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Cooperation Is Better Than Consternation

In the swirling currents and featureless expanses of the ocean, it is difficult to establish boundaries. Which is why maritime border disputes are particularly common, especially if those waters contain or are thought to contain rich hydrocarbon deposits.

Malaysia is no stranger to such a situation. With the country’s maritime borders crossing over with at least seven other countries, it has been involved with plenty of marine disputes – the Pedra Branca dispute with Singapore, the squabble over the Sipadan islands with The Philippines and, of course, the most incendiary of them all, China’s infamous nine-dashed line that claims huge portions of waters owned and administered by Malaysia. Some of these disputes have led to arbitration but most have led to bilateral agreements, which is particularly common when underwater hydrocarbons are involved. The natural world does not understand the human concept of borders, so an oil field or a gas basin could see its geological formation stretch across multiple borders. If so, who then owns the oil or gas? Who is allowed to exploit it? Which is where bilateral ties come in, the basis of which are Malaysia’s two existing joint development areas – the Malaysia-Thailand JDA and the Malaysia-Vietnam CAA.

Over in East Malaysia, a third joint development area has been in plans since 2009, involving the hydrocarbon-rich waters that flow between the Sultanate of Brunei and the state of Sabah. This led to preliminary unitisation deals agreed in 2017 for four projects – the Kinabalu West NAG, Maharaja Lela North, Gumusut-Kakap and Geronggong-Jagus East – between state oil firms Petronas and PetroleumBrunei. However, with the election of a new government in Malaysia in 2018, there were rumblings that the new administration was unhappy with the previously agreed revenue-split underpinning these unitisation deals and wanted renegotiation. That apparently fell through, and in 2020, Petronas revoked the cross-border agreement that would have tied Brunei’s Block CA-1 and CA-2 together with Sabah’s Block J and K.

However, with a new government in place since March 2020, the tides have turned again. Last week, Petronas re-started and formalised the Unitisation Agreement (UA) for Gumusut-Kakap and Geronggong-Jagus East, enabling joint development to proceed once again. This is important, since the crude output levels of both countries is in decline, but definitely pressing to Brunei, which is keen to exploit a cluster of gas-rich fields in Block CA-2 (including the promising Kelidang field) with Petronas to replenish feedstock at its Brunei LNG plant. The Gumusut-Kakap assets in Sabah are also in the focus as well, given that its position and vast platform-and-pipeline infrastructure means that remote and disparate deepwater offshore discoveries that would otherwise be uncommercial could be tied back to the platform.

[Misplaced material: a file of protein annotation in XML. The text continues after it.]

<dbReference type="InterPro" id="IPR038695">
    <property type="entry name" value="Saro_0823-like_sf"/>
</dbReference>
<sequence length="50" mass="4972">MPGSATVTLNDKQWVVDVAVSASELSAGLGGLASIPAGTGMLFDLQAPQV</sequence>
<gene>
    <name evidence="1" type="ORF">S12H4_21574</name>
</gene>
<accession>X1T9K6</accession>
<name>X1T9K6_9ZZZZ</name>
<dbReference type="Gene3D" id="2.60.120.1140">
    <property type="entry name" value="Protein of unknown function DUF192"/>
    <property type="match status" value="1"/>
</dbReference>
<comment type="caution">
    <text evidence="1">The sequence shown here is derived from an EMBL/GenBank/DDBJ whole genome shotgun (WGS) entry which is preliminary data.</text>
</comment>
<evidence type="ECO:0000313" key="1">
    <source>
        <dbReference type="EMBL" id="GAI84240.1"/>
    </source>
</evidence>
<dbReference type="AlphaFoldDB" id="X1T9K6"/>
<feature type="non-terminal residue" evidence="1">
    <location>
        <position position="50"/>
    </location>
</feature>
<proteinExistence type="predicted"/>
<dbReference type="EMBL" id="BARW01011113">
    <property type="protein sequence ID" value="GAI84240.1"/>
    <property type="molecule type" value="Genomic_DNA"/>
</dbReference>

You would think that the main beneficiaries of this new cooperation deal would be the countries themselves, but you could also argue that the party that will see the most benefits is Royal Dutch Shell. Present on both of the border, Shell will actually intensify its grip on the upstream industry in both Brunei and Sabah because of this. When the cross-border unitisation agreement was halted by Kuala Lumpur in 2020, the freeze temporarily disrupted a proposed sale between supermajors Total and Shell, with the French giant agreeing to sell its 86.95% operating interest in Brunei’s Block CA-1 along the maritime boundary to Shell, which would include various other offshore PSCs in the area including Total’s portion of the Gumusut-Kakap project. The deal, valued at some US$300 million, was initially expected to close by December 2019, but the government-level spat derailed the timeline. The sale concluded in April 2020, but until the unitisation question was resolved, Shell’s hands were tied to optimising its new assets.

Now that unitisation has happened, Shell is free is start stitching together its vast assets in the area. Shell’s pursuing of Total’s share of Block CA-1 had always been slightly at odds with its global strategy, where the Anglo-Dutch supermajor was attempting to sell off non-optimal assets to pay for its acquisition of gas giant BG Group in 2015. So, obviously, Shell’s assets in Malaysia and Brunei were considered strategic enough to retain and even add to. Here’s why.

Following the Total sale, Shell is now in control of all four quadrants of the Gumusut-Kakap resource – the two quadrants on the Malaysian side and the two quadrants on the Bruneian side. This makes Shell the most important player in the development of the resource, since it has very deep ties with Brunei and a healthy working relationship with Petronas. Not to mention, it is also in the best position to understand the true geology and ultimate potential of the Gumusut-Kakap basin across both borders. As a quick primer, the Gumusut-Kakap, was Shell’s first deepwater project in Malaysia, producing some 148,000 b/d of crude oil or nearly 20% of Malaysia’s overall crude output. Output from the same formation on the Bruneian side is smaller – at around 5,000 b/d – but there is still potential there. Of particular focus is Shell’s own deepwater Jagus East discovery in Block CA-1, which geology suggests is connected to the Gumusut-Kakap structure that lies within Malaysian territorial waters. This would necessitate bilateral cooperation, which has now been provided by the unitisation deal. Also on the radar is Shell’s Geronggong oilfield – Brunei’s deepest and most remote offshore discovery to date – which would be challenging to integrate into existing domestic infrastructure, but relatively facile to exploit as a tie-back to the Gumusut-Kakap platform.

Cooperation is better than consternation, it is said. And now that Malaysia and Brunei have put their differences aside, and agreed on the money that underpins the deal, joint development can proceed. Malaysia will benefit, Brunei will benefit and Royal Dutch Shell will definitely benefit, since there seems to still be plenty of jewels to be found in the South China Sea. At least, until China decides to change its position on its nine-dashed line from rhetoric to action. Which will hopefully never happen.

Market Outlook:

  • Crude price trading range: Brent – US$61-63/b, WTI – US$58-60/b
  • With the OPEC+ club announcing plans to gradually relax oil production quotas from May to July, responding to expectations of increased demand from economic recovery and also declining oversupply in the market